liv RN salyadi varga .120
lv RN salyadi varga .124
lvi KN dhanya varga .92
lvii SS.Su 45.115
lviii K.N.Taila varga.317-318
lix diabetes C.S.Ci.6.20
frozen thigh C.S.Ci.27.43
retention of placenta:A.H.Sa.2.88
Urethral infiltration S.S.SA.10
lx BN taila varga . 10 - 12
lxi KN taila varga. 318
lxii RN ksheeravadhi varga. 122
lxiii MN saka varga .61
lxiv KN ousadhi varga. 641
lxv RN salyadi varga .123
lxvi RN taila varga .110
lxix Tseng E, Kamath A & Morris ME, Effect of organic isothiocyanates on the P-glycoprotein-and MRP1-mediated transport of daunomycin and vinblastine. Pharm Res . 19 (2002) 1509-1515.
lxx Oliver C ,Vaughn S,MizubutiE & Loria R, Variation in allyl isothiocyanate production within Brassica species and correlation with fungicidal activity, J Chem Ecol, 25 (1999) 2687-2701.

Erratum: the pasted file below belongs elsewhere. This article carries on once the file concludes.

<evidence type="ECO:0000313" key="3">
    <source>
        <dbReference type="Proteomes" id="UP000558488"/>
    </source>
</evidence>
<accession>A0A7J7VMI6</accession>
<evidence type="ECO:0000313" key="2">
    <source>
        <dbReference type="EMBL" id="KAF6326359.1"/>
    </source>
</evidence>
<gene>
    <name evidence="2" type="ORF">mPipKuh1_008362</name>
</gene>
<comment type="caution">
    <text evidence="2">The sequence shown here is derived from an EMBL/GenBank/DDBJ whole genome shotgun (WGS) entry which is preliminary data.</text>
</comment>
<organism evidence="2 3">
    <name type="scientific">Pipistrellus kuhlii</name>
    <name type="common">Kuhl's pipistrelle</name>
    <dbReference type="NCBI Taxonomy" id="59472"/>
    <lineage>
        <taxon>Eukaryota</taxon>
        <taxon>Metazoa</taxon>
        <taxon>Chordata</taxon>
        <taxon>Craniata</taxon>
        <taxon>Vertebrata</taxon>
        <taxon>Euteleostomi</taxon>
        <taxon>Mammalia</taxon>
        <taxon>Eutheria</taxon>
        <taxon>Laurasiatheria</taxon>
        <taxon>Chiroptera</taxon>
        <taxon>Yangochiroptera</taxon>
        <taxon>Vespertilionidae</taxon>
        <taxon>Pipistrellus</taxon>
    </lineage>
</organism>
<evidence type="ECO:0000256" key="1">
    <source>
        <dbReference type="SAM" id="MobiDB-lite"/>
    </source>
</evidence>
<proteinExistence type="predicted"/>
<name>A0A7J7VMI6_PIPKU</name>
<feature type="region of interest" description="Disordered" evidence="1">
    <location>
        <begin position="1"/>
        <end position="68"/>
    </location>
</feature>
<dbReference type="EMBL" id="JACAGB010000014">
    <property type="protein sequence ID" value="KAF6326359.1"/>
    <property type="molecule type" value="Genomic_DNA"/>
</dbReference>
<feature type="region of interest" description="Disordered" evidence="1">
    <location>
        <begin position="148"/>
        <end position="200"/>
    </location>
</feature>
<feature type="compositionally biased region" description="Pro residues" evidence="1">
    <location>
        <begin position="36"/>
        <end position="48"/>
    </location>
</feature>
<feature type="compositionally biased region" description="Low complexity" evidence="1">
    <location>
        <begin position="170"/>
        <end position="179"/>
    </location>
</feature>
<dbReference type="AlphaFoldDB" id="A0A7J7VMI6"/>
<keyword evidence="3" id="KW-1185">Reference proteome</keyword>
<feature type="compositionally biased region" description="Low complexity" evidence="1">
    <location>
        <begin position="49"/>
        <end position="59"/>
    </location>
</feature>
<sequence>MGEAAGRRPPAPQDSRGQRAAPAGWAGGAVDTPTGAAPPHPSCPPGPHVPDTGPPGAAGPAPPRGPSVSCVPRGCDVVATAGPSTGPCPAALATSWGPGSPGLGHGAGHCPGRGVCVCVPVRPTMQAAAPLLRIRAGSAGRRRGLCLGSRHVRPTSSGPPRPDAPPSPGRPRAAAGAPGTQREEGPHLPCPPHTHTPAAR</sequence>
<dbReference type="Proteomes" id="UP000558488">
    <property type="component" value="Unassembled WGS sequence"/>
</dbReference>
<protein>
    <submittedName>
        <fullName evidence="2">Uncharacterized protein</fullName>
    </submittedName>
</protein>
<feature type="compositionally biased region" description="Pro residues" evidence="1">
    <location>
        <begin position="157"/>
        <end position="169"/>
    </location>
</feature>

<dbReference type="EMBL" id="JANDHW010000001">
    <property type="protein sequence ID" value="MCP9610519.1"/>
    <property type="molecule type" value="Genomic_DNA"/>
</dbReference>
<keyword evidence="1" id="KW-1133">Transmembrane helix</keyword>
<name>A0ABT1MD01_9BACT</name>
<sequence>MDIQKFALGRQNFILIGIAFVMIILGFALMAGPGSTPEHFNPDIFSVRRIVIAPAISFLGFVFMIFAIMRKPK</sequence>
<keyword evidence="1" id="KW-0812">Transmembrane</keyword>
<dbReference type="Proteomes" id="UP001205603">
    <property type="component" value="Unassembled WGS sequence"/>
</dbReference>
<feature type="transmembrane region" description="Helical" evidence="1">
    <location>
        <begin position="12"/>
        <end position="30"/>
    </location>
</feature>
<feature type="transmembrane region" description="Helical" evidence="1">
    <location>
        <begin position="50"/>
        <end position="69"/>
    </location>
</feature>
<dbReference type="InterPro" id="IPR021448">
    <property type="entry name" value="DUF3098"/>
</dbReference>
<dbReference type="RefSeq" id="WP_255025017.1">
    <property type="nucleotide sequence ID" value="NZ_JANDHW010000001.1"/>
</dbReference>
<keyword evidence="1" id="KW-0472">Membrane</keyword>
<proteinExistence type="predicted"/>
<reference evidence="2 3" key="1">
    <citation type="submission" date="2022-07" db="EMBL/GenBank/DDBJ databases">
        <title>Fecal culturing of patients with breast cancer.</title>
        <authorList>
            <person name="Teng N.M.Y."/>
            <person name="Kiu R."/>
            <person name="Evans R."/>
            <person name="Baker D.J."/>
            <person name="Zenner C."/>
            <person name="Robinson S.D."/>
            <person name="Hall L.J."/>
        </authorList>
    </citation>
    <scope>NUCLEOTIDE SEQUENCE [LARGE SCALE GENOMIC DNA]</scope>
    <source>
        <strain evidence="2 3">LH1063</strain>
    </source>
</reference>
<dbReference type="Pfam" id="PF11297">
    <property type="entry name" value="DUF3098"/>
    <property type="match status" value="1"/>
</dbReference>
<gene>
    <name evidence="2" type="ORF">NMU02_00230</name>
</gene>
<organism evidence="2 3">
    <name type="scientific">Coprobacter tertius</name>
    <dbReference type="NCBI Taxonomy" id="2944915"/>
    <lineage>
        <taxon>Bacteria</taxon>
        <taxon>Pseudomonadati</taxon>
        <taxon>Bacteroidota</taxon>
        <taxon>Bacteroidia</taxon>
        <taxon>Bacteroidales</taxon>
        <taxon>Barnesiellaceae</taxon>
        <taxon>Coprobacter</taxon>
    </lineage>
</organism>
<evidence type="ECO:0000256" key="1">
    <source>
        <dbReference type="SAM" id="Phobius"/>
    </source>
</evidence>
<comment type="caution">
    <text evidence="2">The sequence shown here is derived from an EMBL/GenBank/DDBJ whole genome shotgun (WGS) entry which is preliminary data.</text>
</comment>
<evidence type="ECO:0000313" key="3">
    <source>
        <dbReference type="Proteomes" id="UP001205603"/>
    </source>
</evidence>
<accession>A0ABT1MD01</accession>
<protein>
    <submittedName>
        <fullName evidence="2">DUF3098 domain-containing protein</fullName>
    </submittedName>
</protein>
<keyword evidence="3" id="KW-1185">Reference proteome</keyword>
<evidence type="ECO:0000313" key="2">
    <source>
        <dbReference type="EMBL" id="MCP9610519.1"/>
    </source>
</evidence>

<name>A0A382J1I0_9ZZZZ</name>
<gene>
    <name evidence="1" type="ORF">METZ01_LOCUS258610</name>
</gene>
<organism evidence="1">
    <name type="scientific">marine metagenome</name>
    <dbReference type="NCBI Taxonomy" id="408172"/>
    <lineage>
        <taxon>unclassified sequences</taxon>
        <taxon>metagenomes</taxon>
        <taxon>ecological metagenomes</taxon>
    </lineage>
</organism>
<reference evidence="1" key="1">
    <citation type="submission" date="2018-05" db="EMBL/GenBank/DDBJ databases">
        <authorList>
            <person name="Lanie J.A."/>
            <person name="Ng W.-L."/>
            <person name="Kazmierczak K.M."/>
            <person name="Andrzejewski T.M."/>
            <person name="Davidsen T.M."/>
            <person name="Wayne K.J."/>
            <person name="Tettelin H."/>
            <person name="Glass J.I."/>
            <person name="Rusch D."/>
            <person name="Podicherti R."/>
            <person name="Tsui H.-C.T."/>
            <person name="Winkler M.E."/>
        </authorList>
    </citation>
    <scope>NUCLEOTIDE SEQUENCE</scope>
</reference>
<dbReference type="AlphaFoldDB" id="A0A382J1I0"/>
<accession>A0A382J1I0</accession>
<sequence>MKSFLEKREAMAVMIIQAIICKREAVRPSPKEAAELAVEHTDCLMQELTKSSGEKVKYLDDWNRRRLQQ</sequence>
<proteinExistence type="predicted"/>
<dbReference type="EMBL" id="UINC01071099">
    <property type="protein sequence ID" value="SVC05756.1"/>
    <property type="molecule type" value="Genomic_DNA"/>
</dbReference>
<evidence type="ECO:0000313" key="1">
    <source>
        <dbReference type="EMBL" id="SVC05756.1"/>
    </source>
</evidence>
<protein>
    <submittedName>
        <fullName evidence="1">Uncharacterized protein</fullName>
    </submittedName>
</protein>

lxxi Sujatha R & Srinivas L, Modulation of lipid peroxidation by dietary components, Toxicol In Vitro, 9 (1995) 231-236.
lxxii Yadav SP, Vats V, Ammini AC & Grover JK, Brassica juncea (Rai) significantly prevented the development of insulin resistance in rats fed fructose –enriched diet. J Ethnopharmacol, 93 (2004) 113-116.
lxxiii Singh RB, Niaz MA, Sharma JP, KumarR, Rastogi V & Moshiri M, Randomized,double-blind, placebo-controlled trial of fish oil and mustard oil in patients with suspected acute myocardial infarction : the Indian experiment of infarct survival-Cardiovasc Drugs Ther, 11 (1997) 485-491.
lxxiv http://findarticles.com/p/articles/mi_m2465/is_/ai_76285485 - Vandana Shiva. The Mustard Oil Conspiracy, The Ecologist, June 21.
lxxv RN salyadi varga 123.